Effective February 15, graduates from master’s degree programs lasting less than two years will be eligible for an extended 3-year post-graduation work permit. This extension aims to facilitate their transition to permanent residence by affording them ample time to acquire Canadian work experience.

Moreover, for programs other than master’s degrees, the length of PGWPs will remain aligned with the duration of the study program, with a maximum limit of 3 years.

Effective DateFebruary 15, 2024
Who BenefitsGraduates of master’s programs regardless of length (meeting other PGWP criteria)
What It Means3-year PGWP instead of aligning with program duration, facilitating permanent residency applications.
WhyRecognizing the potential of master’s graduates for the Canadian workforce.

3. PGWP Eligibility for Public-Private Partnership College Programs

In response to growing concerns surrounding the quality of education and support services in certain public-private partnership college programs, the Immigration, Refugees, and Citizenship Canada (IRCC) has implemented measures to limit PGWP eligibility for these institutions.

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While current international students in these programs remain eligible for PGWPs, new enrollees will no longer qualify for a post-graduation work permit.

Effective DateImmediate
Who’s AffectedNew students enrolling in public-private college programs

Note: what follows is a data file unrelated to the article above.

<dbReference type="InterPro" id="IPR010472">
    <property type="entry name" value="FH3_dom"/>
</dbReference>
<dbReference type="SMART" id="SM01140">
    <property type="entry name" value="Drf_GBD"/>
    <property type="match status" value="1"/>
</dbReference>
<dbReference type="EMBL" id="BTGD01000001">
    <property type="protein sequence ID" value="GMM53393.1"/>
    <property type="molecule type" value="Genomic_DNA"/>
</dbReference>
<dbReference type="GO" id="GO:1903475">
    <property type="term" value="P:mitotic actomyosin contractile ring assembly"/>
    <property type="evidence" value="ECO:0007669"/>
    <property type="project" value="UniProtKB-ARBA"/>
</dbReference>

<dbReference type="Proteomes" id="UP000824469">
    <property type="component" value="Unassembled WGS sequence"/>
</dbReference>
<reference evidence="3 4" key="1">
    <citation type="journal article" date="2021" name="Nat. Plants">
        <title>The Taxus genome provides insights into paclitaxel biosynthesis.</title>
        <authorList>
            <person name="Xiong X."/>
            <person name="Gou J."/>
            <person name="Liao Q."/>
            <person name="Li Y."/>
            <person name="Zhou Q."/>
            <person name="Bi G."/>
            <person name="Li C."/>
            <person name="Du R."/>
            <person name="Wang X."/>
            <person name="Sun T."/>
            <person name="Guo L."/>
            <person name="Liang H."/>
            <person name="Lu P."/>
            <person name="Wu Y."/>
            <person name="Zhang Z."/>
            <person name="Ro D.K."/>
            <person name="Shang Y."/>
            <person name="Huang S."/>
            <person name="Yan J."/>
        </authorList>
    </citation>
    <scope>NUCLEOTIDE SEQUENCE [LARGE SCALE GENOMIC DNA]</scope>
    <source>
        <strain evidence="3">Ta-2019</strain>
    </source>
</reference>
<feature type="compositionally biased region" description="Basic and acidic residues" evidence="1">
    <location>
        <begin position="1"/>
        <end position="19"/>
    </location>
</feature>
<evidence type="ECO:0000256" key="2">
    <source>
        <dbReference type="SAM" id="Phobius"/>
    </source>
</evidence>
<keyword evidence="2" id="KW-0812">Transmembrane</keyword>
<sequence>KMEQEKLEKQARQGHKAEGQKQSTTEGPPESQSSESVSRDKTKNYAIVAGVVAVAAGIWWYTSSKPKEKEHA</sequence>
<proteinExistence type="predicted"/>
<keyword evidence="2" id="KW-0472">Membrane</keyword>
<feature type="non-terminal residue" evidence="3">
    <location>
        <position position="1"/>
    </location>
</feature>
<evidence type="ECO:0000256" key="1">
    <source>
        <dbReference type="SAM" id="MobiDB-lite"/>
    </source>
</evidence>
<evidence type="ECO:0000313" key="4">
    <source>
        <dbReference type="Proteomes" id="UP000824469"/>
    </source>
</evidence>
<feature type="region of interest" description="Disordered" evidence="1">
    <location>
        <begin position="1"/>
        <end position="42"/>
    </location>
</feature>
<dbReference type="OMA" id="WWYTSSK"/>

What ChangesNo eligibility for Post-Graduation Work Permit (PGWP)
WhyTo encourage improved quality and support in public-private college programs

4. Changes to Open Work Permit Eligibility for Spouses

To streamline eligibility criteria for open work permits, modifications are underway for spouses and common-law partners of international students.

Following the impending changes, only spouses and common-law partners of students enrolled in graduate and professional degree programs will qualify for an open work permit, with existing holders of such permits remaining eligible.

Effective DateComing Soon (Exact Date Not Announced)
Who’s AffectedSpouses/Partners of Undergraduate and College International Students
What ChangesLose Eligibility for Open Work Permits (Unless Already Obtained)
WhyPotential Regulation of Work Opportunities Aligning with Student Program Levels

Conclusion

These reforms underscore Canada’s commitment to fostering sustainable growth within its international student population while simultaneously safeguarding the integrity of its immigration framework.

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By implementing these multifaceted measures, Canada endeavours to strike a harmonious balance between harnessing international talent and effectively managing its immigration policies in line with national priorities.


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Manish Khandelwal
Manish Khandelwal

Manish Khandelwal, a travel-tech enthusiast with over a decade of experience in the travel industry. Founder and Editor-in-Chief of Travelobiz.com, he's passionate about writing.